Global FS tax newsflash: OECD Report on Base Erosion and Profit Shifting (BEPS)

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The OECD has today released a lengthy report in relation to its Base Erosion and Profit Shifting (BEPS) work. Arising from concern by tax authorities that the tax planning activities of corporates is resulting in substantial losses in tax revenues, the report assesses the current position and considers how base erosion and profit shifting could be addressed using a collaborative solution. In the current climate of intense criticism and media scrutiny of corporate tax practices, this is a welcome re-assessment of the common principles by which taxing rights are divided between states, and one that will have widespread implications for the Financial Services sector.

The BEPS project is driven by the concerns of the tax authorities that substantial tax revenue is being lost due to planning by corporates aimed at eroding the taxable base and/or shifting profits to locations where they are subject to a more favourable tax treatment.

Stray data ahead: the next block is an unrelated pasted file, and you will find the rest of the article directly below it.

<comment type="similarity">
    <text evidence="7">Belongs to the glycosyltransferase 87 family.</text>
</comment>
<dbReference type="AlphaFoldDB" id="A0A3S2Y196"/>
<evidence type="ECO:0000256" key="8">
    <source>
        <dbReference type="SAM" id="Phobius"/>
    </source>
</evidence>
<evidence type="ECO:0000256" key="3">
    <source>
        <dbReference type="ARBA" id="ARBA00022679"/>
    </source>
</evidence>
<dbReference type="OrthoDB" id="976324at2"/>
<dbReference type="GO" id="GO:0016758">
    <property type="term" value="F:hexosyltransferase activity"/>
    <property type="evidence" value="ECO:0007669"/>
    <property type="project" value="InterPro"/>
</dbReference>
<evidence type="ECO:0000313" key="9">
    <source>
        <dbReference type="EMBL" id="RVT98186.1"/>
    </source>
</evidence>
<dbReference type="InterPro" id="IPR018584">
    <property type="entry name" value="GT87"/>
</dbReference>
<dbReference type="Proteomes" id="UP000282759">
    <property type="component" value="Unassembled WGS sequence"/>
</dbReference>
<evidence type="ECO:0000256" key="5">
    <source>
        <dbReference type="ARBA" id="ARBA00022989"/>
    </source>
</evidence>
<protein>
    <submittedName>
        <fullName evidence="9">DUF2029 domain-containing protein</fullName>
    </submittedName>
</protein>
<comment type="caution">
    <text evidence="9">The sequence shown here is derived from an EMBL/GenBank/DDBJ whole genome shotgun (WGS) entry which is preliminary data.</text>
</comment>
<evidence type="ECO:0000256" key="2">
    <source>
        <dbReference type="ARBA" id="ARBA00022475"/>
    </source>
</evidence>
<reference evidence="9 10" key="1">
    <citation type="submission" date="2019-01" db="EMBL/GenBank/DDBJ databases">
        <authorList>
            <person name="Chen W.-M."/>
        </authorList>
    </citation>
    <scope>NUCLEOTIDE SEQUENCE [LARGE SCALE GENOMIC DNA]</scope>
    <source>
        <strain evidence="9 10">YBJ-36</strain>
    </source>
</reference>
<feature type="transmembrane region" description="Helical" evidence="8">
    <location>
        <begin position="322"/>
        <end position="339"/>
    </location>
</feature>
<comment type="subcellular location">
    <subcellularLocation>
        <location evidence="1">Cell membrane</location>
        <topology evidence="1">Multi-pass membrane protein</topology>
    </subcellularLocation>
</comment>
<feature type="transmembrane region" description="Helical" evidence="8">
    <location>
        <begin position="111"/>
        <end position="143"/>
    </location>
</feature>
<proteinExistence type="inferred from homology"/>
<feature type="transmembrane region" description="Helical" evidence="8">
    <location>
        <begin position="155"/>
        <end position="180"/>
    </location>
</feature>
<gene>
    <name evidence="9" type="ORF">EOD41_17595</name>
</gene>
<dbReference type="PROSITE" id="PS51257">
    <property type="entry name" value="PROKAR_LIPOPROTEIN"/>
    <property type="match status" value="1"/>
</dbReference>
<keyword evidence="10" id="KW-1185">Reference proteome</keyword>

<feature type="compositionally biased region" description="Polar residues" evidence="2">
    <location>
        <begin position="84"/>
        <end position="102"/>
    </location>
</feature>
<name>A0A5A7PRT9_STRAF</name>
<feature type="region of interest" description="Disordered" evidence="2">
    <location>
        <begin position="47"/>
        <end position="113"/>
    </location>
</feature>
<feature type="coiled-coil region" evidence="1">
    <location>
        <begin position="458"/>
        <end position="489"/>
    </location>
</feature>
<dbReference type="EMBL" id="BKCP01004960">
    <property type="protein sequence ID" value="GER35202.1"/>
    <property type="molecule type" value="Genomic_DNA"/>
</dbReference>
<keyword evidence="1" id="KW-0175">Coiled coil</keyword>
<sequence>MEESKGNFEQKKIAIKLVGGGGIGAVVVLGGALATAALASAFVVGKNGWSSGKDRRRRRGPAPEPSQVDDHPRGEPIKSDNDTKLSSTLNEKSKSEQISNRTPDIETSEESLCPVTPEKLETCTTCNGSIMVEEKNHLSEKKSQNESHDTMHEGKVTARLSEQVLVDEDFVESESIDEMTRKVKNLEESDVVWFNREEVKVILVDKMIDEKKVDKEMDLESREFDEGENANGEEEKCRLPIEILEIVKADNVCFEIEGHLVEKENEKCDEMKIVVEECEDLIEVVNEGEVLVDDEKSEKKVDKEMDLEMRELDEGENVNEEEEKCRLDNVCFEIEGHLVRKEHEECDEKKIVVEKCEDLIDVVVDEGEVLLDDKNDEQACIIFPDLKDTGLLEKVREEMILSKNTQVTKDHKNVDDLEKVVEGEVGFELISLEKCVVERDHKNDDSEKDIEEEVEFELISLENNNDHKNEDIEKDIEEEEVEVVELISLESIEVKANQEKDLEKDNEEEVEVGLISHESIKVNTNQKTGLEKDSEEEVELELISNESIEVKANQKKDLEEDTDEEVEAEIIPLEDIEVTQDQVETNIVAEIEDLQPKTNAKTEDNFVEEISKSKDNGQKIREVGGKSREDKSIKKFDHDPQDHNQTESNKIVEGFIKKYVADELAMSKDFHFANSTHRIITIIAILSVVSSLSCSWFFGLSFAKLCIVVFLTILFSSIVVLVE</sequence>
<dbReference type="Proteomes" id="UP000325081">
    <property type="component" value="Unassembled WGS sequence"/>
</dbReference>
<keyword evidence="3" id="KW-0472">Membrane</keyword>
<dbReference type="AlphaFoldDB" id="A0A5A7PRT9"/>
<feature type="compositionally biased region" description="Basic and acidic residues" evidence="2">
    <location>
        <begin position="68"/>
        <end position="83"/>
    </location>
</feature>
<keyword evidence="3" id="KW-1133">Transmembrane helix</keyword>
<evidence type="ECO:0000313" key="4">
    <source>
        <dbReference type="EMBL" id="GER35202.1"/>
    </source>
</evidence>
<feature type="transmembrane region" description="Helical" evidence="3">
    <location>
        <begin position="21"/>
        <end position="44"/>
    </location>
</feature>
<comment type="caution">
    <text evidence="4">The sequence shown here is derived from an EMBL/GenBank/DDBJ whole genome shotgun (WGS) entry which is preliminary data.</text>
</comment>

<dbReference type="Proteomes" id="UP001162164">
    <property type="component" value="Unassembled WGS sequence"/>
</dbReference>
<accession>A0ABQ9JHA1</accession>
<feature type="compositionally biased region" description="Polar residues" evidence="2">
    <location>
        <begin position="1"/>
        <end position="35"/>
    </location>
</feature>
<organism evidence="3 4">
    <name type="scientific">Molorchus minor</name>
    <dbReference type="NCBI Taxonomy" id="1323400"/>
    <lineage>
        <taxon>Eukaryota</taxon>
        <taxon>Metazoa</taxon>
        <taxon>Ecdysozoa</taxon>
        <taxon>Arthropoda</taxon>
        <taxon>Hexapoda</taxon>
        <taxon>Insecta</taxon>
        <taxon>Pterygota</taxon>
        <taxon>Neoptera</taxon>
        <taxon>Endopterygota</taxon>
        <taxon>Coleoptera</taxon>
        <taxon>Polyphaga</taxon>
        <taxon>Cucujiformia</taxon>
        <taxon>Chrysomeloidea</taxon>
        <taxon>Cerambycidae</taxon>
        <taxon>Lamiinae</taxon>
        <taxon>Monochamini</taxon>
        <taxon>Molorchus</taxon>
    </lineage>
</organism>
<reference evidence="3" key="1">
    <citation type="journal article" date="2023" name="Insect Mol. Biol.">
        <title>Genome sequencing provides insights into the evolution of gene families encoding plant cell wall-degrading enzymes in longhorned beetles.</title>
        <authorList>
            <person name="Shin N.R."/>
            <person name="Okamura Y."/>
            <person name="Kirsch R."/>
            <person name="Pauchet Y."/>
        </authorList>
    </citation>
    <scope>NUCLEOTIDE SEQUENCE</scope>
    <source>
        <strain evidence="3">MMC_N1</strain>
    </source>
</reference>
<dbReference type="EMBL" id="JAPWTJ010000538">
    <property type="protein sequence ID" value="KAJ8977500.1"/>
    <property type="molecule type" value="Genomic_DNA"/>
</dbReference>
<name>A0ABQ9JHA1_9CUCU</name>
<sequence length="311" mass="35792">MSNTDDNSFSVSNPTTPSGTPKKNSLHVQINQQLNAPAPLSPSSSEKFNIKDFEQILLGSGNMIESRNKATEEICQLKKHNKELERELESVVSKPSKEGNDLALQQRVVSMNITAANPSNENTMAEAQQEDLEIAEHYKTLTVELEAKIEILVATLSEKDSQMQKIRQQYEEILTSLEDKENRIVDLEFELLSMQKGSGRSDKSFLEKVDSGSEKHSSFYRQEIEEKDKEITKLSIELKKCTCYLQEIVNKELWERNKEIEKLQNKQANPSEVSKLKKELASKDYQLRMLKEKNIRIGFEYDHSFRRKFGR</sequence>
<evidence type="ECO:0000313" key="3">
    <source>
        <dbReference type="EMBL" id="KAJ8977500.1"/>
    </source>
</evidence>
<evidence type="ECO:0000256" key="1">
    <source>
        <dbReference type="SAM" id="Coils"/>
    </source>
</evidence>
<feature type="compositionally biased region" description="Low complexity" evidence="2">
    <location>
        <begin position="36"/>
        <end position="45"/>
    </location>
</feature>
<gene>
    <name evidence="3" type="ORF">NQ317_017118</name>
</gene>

At the same time, there is also the more fundamental concern that the common principles by which taxing rights are shared between states have not kept pace with the changing business environment - especially given the nature of globalised business (including the ability to transact business across the internet) and the increased importance of intellectual property as a value driver.

The BEPS project has also received much political attention, including backing from the G20 and various individual governments.

The paper released today is largely a careful diagnosis of the current position. It includes a chapter on empirical evidence relating to the use of BEPS techniques, followed by a chapter on global business models that are used by corporates before moving into a more detailed analysis.

The document then proceeds to consider the key tax principles and opportunities for base erosion and profit shifting.

It notes that the jurisdiction to tax, including permanent establishment (PE) rules, have come under pressure from the development of the digital economy.

It also points out that transfer pricing already considers economically significant activities and responsibilities undertaken, assets used and risks assumed. The different treatment of debt and equity in many states is highlighted and a range of anti-avoidance techniques categorised.